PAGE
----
The arrests coincided with what Case believes is the first conviction of human trafficking in Howard County Circuit Court. Rowland James Duffey, 32, of Frederick, was convicted of human trafficking and other charges in June in connection with an August 2012 incident. According to the charging documents, Duffey picked up a girl in West Paris, Maine, and transported her against her will to Maryland to be used as a prostitute.

Duffey, who was operating out of an Extended Stay America hotel on Route 175 in Columbia, allegedly used an undisclosed website to solicit prostitution, and was arrested after the victim was able to admit herself to a hospital and call police.

Duffey, who is incarcerated in Jessup, is scheduled to be sentenced on Aug. 23.

Case would not say if the Duffey arrest led police to expand its human trafficking initiatives, but added that their approach has changed.

"We've always worked prostitution-related investigations," he said. "We wanted to try a new method in order to enforce prostitution laws, arrest prostitutes and, at the same time, attempt to identify and help women being forced into his lifestyle. Another goal is to identify their 'pimps' or traffickers at the same time, and take enforcement action if possible."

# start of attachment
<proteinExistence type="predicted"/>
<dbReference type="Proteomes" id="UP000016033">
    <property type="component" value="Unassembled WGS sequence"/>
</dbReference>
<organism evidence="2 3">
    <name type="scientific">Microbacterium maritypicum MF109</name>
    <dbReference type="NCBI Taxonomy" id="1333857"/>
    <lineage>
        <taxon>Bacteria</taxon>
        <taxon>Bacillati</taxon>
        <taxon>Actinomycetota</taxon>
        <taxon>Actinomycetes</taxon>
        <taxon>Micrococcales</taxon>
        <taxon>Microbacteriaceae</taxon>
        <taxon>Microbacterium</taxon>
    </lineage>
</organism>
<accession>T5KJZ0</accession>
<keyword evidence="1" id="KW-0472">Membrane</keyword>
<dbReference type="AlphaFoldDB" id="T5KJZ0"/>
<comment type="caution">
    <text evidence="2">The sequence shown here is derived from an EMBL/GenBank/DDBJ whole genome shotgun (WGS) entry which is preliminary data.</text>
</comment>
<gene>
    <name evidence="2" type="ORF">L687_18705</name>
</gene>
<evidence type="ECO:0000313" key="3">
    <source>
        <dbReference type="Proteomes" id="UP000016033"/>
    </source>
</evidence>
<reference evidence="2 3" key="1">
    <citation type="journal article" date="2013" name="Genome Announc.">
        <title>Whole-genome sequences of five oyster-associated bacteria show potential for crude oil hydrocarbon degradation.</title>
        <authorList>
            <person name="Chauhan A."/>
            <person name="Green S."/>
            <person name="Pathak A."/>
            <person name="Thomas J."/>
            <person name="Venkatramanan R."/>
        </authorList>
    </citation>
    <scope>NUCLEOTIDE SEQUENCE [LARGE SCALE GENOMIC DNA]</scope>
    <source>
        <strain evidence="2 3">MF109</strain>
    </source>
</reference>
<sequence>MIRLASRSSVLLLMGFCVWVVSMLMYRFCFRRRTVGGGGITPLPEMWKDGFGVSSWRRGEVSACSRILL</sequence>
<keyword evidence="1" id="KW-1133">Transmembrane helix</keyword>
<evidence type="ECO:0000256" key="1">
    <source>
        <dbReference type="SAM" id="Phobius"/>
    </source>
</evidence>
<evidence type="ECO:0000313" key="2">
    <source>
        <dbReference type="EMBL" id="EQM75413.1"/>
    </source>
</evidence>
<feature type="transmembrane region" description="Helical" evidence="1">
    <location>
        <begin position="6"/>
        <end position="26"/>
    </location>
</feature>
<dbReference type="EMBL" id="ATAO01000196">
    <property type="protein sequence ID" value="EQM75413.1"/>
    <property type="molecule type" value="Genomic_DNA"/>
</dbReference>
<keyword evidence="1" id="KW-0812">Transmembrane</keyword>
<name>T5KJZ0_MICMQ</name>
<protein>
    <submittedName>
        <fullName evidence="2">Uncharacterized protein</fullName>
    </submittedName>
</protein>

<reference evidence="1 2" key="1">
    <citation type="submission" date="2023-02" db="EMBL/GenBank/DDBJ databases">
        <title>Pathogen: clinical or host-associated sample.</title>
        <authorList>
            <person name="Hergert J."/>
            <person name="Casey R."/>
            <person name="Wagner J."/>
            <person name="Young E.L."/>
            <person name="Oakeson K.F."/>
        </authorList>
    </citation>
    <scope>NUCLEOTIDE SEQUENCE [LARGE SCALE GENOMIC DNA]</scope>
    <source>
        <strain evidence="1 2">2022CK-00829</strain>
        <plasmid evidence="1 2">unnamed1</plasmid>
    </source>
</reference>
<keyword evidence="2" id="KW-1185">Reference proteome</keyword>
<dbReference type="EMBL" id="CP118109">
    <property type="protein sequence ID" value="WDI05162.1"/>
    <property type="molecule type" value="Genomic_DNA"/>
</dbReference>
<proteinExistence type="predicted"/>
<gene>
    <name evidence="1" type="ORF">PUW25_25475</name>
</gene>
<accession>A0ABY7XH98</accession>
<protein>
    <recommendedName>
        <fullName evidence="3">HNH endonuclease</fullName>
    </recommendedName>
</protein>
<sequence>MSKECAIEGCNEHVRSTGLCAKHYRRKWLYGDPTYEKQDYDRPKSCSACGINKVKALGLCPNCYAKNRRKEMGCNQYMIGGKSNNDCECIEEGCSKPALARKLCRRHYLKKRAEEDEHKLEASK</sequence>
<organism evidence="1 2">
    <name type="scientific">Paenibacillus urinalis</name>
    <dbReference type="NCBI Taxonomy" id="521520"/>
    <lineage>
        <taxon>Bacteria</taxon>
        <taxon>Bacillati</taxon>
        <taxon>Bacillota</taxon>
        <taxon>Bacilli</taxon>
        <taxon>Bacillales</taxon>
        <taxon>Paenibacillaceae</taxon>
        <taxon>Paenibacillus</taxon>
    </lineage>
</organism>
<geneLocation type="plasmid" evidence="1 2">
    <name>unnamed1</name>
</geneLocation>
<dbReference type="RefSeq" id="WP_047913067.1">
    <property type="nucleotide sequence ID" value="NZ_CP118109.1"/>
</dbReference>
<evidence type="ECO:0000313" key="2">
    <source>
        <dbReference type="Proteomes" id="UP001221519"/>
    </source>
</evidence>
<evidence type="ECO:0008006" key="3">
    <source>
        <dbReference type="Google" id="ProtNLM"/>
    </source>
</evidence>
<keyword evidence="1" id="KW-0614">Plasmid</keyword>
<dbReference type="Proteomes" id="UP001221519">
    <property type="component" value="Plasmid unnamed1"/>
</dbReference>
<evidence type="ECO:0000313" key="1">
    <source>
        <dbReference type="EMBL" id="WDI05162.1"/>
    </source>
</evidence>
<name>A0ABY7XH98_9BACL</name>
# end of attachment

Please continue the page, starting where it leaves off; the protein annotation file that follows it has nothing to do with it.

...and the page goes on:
In addition to two prostitution stings resulting in the arrest of 29 "johns" or men soliciting prostitution, Case said police are actively investigating massage parlors in the county that "may engage in suspected prostitution activity.

"Although these investigations in the past have not resulted in human trafficking charges, it's always a possibility that we'll uncover it," he said. "We do try to interview the women working in these establishments about human trafficking."

For Cochran and Howard County Agast, the fact that a distinction between human trafficking and prostitution is being drawn by local police is a sign of progress.

"One of the things police need to be better trained about is how to recognize human trafficking. It looks like prostitution on the surface, but usually it's human trafficking."

And that distinction starts with awareness.

"The end of human trafficking begins with awareness," she said. "Awareness is our No. 1 focus."

Copyright © 2014, The Baltimore Sun